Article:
From July 2021, the Nigeria Communications Commission (NCC) will require Nigerians to submit their IMEI numbers to a centralized device identity registry.
In May 2021, the Federal Ministry of Communications and Digital Economy released a revised National Identity Policy for SIM Registration (PDF) that requires Nigerians to submit their IMEI numbers to a centralized Equipment Identity Registry. (CEIR), also known as Device Management System (DMS). ), which the NCC would manage.
Some of the reasons given to justify the ministry’s action include reducing the market for counterfeit cellphones, discouraging cellphone theft, strengthening national security, protecting consumer interests, increasing the generation of revenue for the government, reducing the kidnapping rate, mitigating the use of crime phones and making it easier to block or trace stolen cell phones and other smart devices.
The move follows previous initiatives by the Nigerian government on digital identities.
Recall that in December 2020, the Nigerian government issued a statement requiring all Nigerians to obtain their National Identification Number (NIN). As might be expected, there was a rush as Nigerians across the country attempted to get their NINs before the end of 2020 deadline.
The directive caused a massive uproar among Nigerians because it was given in the heat of the COVID-19 pandemic. Perhaps because of this, the deadline has been extended to February 2021. Since then, it has been moved three times, with the new deadline now being June 30, 2021.
The NCC’s IMEI policy will certainly have major implications for the whole country if implemented.
What does this mean to you?
The International Mobile Equipment Identity (IMEI) is a unique number used to identify a mobile phone. It is usually found inside the battery compartment of most phones, but can also be obtained by dialing * # 06 #. With an IMEI number, a phone can be tracked, but more than that, it can also be used for identity theft and even cloning a phone.
Since the news broke, there has been an understandable outcry, with IMEI and Isa Pantami all the rage on Twitter.
However, while the government requires Nigerians to share this data, they are under no obligation to do so, as your IMEI is part of the data transmitted to your network operator as soon as you make a call, use data or send an SMS. .
This information is rarely used beyond providing the details that your phone needs to operate. However, security officers can use it in the event of theft or to track terrorist activity.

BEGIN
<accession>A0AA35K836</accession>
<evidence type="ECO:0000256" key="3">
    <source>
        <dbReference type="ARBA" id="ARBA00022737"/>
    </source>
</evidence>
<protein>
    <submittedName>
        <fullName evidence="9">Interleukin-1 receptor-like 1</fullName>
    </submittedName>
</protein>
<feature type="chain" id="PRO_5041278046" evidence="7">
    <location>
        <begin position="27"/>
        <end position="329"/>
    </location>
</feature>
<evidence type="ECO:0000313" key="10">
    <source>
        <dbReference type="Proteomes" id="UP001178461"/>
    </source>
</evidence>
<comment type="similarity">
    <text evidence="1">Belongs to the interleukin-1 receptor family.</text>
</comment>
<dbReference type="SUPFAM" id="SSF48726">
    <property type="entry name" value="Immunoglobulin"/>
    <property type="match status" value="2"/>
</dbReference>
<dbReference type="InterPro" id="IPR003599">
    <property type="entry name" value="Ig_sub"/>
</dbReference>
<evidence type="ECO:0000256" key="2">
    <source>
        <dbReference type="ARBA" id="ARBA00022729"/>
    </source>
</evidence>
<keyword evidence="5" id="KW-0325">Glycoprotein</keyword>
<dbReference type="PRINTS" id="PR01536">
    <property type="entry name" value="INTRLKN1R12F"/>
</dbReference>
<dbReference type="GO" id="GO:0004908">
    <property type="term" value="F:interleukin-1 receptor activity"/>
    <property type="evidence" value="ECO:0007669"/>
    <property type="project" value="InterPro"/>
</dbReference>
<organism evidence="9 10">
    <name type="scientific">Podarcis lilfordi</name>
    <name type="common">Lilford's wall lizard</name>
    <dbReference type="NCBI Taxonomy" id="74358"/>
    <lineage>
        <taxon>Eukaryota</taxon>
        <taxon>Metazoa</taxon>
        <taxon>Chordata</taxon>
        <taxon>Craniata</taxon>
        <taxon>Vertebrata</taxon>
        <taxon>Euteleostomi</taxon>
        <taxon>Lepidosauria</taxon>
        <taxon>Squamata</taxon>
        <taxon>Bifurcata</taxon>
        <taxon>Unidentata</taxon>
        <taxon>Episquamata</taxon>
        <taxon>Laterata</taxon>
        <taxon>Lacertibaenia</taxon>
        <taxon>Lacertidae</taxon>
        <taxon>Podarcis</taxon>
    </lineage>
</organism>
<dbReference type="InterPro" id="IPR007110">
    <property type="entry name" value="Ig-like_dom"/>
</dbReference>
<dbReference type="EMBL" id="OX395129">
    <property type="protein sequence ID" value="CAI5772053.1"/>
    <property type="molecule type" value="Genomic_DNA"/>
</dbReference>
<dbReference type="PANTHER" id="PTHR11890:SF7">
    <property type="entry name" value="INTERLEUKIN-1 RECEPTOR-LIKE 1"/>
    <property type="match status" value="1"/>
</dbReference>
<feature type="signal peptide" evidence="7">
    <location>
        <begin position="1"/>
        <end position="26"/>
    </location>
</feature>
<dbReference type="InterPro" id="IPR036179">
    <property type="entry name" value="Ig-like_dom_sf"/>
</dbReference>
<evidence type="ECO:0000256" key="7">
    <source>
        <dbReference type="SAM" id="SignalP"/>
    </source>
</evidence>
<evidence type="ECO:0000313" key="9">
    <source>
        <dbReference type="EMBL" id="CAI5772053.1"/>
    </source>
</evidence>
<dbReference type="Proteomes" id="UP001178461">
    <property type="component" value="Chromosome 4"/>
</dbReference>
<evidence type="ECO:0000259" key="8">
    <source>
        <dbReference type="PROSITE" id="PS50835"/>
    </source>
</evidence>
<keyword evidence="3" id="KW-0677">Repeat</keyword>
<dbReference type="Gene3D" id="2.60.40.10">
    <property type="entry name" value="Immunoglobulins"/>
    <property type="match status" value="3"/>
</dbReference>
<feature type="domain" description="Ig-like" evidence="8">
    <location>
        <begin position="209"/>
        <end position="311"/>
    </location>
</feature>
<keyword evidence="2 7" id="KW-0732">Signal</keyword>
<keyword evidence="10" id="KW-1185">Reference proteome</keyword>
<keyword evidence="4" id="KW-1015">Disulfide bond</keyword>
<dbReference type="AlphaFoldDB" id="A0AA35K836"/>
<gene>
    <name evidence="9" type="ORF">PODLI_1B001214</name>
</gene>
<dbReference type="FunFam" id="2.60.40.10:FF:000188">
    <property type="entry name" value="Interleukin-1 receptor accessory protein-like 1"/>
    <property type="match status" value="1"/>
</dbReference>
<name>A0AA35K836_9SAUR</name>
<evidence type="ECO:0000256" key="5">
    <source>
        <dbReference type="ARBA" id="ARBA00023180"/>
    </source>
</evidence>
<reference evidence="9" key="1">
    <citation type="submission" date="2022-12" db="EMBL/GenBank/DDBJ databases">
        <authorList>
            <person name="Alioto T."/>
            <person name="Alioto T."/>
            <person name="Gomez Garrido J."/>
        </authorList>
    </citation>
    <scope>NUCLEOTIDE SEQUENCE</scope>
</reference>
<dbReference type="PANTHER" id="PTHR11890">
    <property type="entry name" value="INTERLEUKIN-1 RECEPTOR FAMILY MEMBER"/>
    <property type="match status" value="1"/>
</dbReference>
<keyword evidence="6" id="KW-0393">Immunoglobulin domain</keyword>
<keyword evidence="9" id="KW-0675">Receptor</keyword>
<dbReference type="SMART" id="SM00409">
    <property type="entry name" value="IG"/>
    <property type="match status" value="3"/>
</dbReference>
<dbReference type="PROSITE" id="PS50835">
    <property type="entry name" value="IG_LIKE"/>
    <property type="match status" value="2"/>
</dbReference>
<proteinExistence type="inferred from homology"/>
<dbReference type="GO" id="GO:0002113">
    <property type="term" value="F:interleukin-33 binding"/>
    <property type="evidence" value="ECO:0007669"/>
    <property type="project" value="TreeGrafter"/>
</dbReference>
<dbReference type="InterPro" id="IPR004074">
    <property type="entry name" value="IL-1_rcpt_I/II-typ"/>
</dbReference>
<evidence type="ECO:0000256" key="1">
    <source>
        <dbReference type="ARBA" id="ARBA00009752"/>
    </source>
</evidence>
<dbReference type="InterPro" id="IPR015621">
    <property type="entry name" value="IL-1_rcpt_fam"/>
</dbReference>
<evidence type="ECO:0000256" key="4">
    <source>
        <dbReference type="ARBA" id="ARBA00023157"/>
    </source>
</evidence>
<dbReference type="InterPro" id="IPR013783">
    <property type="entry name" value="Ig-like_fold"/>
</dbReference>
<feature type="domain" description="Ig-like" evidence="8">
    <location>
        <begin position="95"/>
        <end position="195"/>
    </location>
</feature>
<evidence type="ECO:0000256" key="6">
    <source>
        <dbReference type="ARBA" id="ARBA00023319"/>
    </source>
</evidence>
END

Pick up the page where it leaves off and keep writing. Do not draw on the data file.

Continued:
A few countries, including Azerbaijan, India, Cambodia, Chile, Colombia, Ecuador, Indonesia, Iran, Pakistan, Thailand, Turkey and Lebanon, already have a form or another of this database.
If a phone owner has their IMEI number, they can provide law enforcement with this information to track those phones in the event of theft.
While the reasons given by the government to justify this new policy seem genuine at first glance, Nigerians are concerned about possible ways for the government to exploit this data.
An article on The initiate details how the Saudi government uses IMEI numbers to track the whereabouts of women who have fled violent partners. Most of the doubts expressed about the use of this information for surveillance.
It has not always been used in a negative way. ITU reports that its implementation in Britain and Turkey has reduced cellphone theft while increasing the number of mobile devices legally imported to Ukraine by 95%, as well as increasing revenue from importing mobile devices.
Some of the questions to ask are whether there are sufficient safeguards in the absence of a comprehensive data protection law, according to a data protection expert. In addition, will the government be transparent about its use of this data and what happens in the event of a breach?
It should not be forgotten that with the government mandating Nigerians to link their SIM cards to the NIN, the government already has a wealth of knowledge about the activities of its citizens. Adding IMEI data to that would mean they can get real-time location data on anyone as well.
With Nigeria’s bad human rights history, Nigerians may be right to be wary of the motives behind this policy.
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